To do this, first run REGEDIT.
Navigate to HKEY_LOCAL_MACHINE\SOFTWARE\Microsoft\Windows\CurrentVersion\Explorer.
reate a new key named 'AlwaysUnloadDLL' and set the default value to equal '1.'

12. Enhance your Internet connection
If you have a broadband connection, either DSL or cable, chances are there's a few things you could do to optimize its speed. Windows XP uses a variety of registry settings to control how fast data is passed to and from network interfaces, so tweaking these settings to more accurately reflect the capabilities of your connection is a good idea. As there are a number of rather esoteric locations in the registry that need to be changed in order to tweak your connection's speed, refer instead to the selection of registry files here to automatically set the correct values for your system.
  • Increase DNS cache size
As written above, Windows XP uses a DNS cache to store recently visited Internet addresses. This cache is referred to before a request is sent out over the Internet when the user requests a web page address. If the IP address corresponding to the web address is in the cache, that address gets used, saving time. If it is not, your computer needs to find out the correct IP address by asking a DNS server over the Internet.
Items are kept in the cache for a finite amount of time and are constantly bumped to make room for more recent addresses. By increasing the size of the DNS cache, you can increase the speed of your web browsing, especially if you regularly check the same web pages.
To increase the size of the DNS cache, open REGEDIT and navigate to; 'HKEY_LOCAL_MACHINE\SYSTEM\CurrentControlSet\Services\Dnscache\Parameters'
Create the following DWORD values:
CacheHashTableBucketSize = 1
CacheHashTableSize = 180
MaxCacheEntryTtlLimit = ff00
MaxSOACacheEntryTtlLimit = 12d
Exit and restart.

13. Disable DHCP with DSL connections
If you use a DSL modem to connect to the Internet, and you dial the connection directly from your computer, you may notice a rather long delay between the time the Windows desktop appears when booting up and when you can actually dial your connection. This delay can sometimes be up to two or three minutes, and can be extremely frustrating since it tends to lag other applications as well. The source of this delay is Windows XP attempting to locate an IP address for the network adaptor you are using to connect to the DSL modem.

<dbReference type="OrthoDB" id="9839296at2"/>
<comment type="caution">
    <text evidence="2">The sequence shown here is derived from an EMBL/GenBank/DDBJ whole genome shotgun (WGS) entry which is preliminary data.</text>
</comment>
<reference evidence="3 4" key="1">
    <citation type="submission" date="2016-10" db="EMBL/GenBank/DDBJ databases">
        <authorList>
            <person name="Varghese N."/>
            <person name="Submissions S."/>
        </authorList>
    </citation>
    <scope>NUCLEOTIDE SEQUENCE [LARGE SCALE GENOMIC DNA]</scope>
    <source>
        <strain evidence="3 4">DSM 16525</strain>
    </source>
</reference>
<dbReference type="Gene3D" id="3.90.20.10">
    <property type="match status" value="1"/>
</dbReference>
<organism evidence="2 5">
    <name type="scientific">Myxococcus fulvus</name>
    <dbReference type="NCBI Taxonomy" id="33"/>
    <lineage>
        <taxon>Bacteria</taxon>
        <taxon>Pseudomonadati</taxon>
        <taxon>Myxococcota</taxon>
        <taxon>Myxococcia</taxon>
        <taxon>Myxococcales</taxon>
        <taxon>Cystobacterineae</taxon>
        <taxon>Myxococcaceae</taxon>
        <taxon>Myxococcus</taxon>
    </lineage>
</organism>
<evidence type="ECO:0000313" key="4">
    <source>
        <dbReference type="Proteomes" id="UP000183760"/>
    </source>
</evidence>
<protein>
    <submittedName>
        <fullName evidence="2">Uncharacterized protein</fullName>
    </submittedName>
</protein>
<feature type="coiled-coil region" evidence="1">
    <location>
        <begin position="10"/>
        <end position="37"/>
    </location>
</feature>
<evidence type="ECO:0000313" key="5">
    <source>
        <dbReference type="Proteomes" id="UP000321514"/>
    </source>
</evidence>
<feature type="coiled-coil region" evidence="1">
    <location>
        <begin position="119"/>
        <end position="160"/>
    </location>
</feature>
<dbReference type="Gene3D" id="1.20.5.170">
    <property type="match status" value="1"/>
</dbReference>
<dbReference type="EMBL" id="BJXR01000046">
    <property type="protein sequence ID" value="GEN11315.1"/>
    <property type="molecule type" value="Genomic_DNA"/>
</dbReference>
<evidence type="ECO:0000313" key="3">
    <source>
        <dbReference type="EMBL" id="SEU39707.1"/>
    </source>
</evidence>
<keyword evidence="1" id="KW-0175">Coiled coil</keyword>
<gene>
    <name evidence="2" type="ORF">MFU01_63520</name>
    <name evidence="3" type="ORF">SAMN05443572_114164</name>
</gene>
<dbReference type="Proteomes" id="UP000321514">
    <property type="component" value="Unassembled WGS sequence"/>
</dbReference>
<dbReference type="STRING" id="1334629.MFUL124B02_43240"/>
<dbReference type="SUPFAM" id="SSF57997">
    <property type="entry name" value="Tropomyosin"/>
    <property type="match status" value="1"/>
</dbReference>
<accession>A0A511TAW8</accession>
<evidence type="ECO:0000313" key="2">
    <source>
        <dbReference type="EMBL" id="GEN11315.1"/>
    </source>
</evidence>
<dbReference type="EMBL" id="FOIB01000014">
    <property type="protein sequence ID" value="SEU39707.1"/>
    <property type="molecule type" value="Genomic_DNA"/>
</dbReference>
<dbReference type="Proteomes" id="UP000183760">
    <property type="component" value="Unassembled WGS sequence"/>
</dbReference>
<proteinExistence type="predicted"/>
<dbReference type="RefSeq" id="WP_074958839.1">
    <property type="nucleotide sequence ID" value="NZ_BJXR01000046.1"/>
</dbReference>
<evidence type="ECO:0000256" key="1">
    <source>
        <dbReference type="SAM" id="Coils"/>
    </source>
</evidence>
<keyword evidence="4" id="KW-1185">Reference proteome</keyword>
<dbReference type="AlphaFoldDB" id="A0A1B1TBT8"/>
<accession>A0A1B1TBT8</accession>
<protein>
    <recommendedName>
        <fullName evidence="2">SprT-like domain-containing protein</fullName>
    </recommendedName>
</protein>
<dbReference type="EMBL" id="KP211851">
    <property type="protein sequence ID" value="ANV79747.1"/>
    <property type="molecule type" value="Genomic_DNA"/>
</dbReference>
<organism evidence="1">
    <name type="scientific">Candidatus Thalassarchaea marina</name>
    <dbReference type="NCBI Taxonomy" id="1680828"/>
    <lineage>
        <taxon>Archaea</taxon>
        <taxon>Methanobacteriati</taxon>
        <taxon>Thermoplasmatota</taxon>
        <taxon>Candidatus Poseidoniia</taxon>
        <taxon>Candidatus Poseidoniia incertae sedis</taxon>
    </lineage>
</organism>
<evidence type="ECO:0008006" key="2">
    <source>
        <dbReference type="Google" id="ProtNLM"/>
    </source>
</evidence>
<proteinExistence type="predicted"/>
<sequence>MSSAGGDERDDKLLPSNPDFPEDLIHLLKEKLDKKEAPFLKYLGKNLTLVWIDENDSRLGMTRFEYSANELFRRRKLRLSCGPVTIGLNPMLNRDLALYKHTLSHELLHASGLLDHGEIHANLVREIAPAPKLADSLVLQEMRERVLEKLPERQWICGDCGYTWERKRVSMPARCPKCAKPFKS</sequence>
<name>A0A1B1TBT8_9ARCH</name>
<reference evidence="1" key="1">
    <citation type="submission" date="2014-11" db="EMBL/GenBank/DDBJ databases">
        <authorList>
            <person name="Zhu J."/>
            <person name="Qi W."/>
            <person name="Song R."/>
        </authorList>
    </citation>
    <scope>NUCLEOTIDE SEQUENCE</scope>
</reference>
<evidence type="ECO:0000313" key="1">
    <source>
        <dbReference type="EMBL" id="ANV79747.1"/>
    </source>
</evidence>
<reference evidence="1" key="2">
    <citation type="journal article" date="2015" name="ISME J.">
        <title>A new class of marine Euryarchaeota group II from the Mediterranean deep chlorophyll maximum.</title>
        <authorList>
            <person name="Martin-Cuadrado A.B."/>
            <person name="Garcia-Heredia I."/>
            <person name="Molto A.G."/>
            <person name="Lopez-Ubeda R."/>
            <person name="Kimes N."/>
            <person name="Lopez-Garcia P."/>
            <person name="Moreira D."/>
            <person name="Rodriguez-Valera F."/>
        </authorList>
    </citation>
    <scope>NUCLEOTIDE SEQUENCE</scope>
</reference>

This only occurs if the adaptor in question is set to 'obtain an IP address automatically' meaning Windows will actively seek to find an IP address for that adaptor from an outside source before assigning it one of its own range of addresses.
You can halt this behavior by simply assigning the network adaptor an IP address manually. It doesn't matter which IP address, as long as it is in one of the private address ranges (like This will not effect your Internet connection, as the DSL modem and the adaptor form a separate 'virtual' connection which is assigned an IP address by your Internet service provider.
To assign your network card a manual (static) IP address:
Right click on 'my network places' in the start menu and hit 'properties.'
Highlight the network adaptor that is connected to your modem. If you have only one network adaptor, this will be 'local area connection.' Right click and select 'properties.'
Highlight Internet Protocol (TCP/IP) and click 'properties.'

Check 'use the following IP address' then in the 'IP address:' field, enter '192.168.5. (Pick a number between 1 and 254)' Enter '' in the 'subnet mask:' field. Click 'ok.'
The next time you reboot, the delay should be gone, and you will be able to access your connection right away.

14. Do not cache failed DNS entries
By default, Windows XP will cache the IP addresses connected to DNS names (such as website addresses) as they are entered into your browser. This speeds up subsequent visits to the same addresses because the system does not have to search for the IP address that the DNS name represents.
This is good for Internet performance as a whole, but it does have a downside. If you type in a valid URL that is not functioning at that point in time, Windows will cache the unsuccessful result, meaning that all attempts to access that address may fail until the failed entry is gone from the cache. This takes about 5 minutes.
You can prevent Windows XP from caching unsuccessful DNS lookups by creating three new registry values.
To do this open REGEDIT and navigate to: 'HKEY_LOCAL_MACHINE\SYSTEM\CurrentControlSet\Services\Dnscache\Parameters'
Create the following DWORD values:
NegativeCacheTime= 0
NetFailureCacheTime= 0
NegativeSOACacheTime= 0
Reboot for the changes to take effect.

15. Remove the QoS Bandwidth Reserve Setting
This one has been subject to several rumours and considerable debate. Windows XP's networking setup includes a QOS (Quality Of Service) provision which allows certain software (anything which has been written to take advantage of QOS in Windows) to reserve up to 20% of the bandwidth of a given network connection.
This does not mean that 20% of bandwidth is withheld by the operating system
at all times, as is often stated. What it means is that certain programs can reserve this percentage of bandwidth for themselves when they are running.
If you don't like this idea and wish to disable QOS, ensuring that your Internet bandwidth is strictly 'first come, first served.' Here's a registry edit to do just that:
To do this open REGEDIT and navigate to;
Data Type: DWORD Value // Value Name: NonBestEffortLimit
Setting for Value Data: [Enter as a Percentage / Default Value = 20]
Exit Registry and Reboot